“There's a little bit of pain in every transition, but we can't let that stop us from making it. If we did, we'd never make any progress at all.” – Phil Schiller
The pace of change and need to keep up with the latest developments in the world of pharmacy is staggering; we are running at speed just to keep up. But we have to believe that the outcome is positive; change is all around us, but without change, what? We have to have faith and optimism that community pharmacy will flourish.
That said, times are tough, really tough. It’s funny how easily the sentence rolls off my tongue, maybe because I hear it so very often.
For many contractors it’s difficult to know where to turn. There are so many challenges to face, decisions to make and there’s little time to even take a breath, let alone room to think about how to keep our head above water. To coin a phrase: “The struggle is real.”
Just last week I received a call from an old pharmacist friend of mine, contemplating throwing in the towel on the profession. He’s been finding it hard to cope with the funding cuts in England, however is keen to get his share of the £37.5 million sum as part of a six-month extension of the Quality Payments Scheme.
There are challenges surrounding the criteria. Granted, some are relatively straightforward. But others are going to need some investment and certainly an element of planning to achieve. There’s simply not the time or resource to research and document what is necessary to reach the 100-point benchmark.
Contractors are asking themselves: “How can I involve my team when they are already stretched as it is? I desperately need to mitigate my losses, but I’m simply sinking with the sheer volume of work I have to now do, let alone look at ways to claw what income I can from the interim funding arrangements.”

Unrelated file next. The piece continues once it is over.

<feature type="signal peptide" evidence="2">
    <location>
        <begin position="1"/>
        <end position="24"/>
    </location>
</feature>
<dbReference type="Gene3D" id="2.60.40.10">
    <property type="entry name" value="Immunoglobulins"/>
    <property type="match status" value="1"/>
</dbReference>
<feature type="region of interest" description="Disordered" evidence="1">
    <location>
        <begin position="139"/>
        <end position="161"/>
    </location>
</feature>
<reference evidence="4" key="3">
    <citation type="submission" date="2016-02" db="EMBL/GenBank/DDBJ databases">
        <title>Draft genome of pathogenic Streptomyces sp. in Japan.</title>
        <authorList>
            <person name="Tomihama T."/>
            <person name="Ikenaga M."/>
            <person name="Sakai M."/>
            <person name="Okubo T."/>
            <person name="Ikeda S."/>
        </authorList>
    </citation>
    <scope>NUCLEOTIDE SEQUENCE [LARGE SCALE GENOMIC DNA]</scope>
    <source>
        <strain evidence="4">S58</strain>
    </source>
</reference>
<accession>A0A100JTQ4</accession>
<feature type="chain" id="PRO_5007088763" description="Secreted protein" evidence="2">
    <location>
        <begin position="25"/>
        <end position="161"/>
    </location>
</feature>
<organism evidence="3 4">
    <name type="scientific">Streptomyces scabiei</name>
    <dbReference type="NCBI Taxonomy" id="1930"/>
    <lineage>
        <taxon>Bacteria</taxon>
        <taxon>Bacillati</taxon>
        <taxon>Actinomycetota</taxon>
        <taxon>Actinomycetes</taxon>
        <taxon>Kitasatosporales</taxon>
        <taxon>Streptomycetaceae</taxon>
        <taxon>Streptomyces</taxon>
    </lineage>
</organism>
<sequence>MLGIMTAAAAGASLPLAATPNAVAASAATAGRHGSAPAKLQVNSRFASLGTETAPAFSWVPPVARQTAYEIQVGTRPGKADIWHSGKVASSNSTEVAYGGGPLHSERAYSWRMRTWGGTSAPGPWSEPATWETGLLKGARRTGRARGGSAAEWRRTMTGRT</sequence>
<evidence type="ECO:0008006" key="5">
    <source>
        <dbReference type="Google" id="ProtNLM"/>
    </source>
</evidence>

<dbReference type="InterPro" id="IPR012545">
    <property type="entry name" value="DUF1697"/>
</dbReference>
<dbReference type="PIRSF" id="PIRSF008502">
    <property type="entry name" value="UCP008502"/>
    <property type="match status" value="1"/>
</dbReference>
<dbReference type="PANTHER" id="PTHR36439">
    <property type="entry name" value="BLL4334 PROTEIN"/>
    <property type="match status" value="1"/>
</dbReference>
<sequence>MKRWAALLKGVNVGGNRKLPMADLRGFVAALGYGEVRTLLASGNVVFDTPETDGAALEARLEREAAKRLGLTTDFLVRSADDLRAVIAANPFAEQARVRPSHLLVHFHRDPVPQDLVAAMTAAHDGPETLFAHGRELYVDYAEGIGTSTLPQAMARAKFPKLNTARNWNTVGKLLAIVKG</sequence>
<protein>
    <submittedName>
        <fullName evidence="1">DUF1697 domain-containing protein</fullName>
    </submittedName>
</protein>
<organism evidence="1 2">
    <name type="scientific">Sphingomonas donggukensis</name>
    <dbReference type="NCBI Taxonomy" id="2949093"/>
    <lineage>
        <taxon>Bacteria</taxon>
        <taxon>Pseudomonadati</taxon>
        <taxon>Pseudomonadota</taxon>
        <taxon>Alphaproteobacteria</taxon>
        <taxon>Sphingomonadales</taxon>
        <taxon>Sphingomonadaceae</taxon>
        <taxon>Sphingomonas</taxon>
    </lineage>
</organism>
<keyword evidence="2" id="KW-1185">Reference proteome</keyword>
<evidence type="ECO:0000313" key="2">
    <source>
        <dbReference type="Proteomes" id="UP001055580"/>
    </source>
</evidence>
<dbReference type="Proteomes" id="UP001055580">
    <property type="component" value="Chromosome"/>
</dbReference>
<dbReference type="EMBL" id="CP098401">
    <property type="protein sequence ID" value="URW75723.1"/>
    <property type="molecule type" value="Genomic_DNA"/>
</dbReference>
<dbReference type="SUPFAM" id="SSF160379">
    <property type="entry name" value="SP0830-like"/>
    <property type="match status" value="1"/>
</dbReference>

For many pharmacies there is an ongoing debate about generating income through quick wins, such as charging for services that up until now they have offered for free.
“Should I consider charging for delivering medicines or preparing monitored dosage system trays? What impact will this have on my patients?” they ponder.
It’s an uncomfortable juxtaposition that has no easy solution. We are being forced into increasingly difficult situations where decisions that ultimately impact lives and livelihoods are being made. Loyalty goes out the window and as costs continue to rise we are forced to tighten our belts. Unfortunately we are often put in an untenable situation of reducing staff hours, or worse, letting somebody go.
On top of all this – and actually a pressing issue – are the current and persistent drug shortages. Very uncomfortable and sometimes confrontational conversations are being had with prescribers and patients.
We are caught in the middle of bureaucracy as we are openly criticised for once again owing prescription items that we simply can’t get hold of, or are not able to supply, and watching as once loyal patients stride off to see if some ‘other pharmacy’ can help, muttering under their breath about “better stock management”.
And the outcome? Increasing costs as we try to source alternatives for which we know we will not get proportionate reimbursement, increased tensions between our local surgery, and peeved patients.
It’s not all doom and gloom, it mustn’t be, and support is out there. Reach out to those who can help to relinquish some of the pressure, free up time by optimising the use of your pharmacy team and pushing through the pain of progression.
Jeremy Meader is managing director of pharmacy support group Numark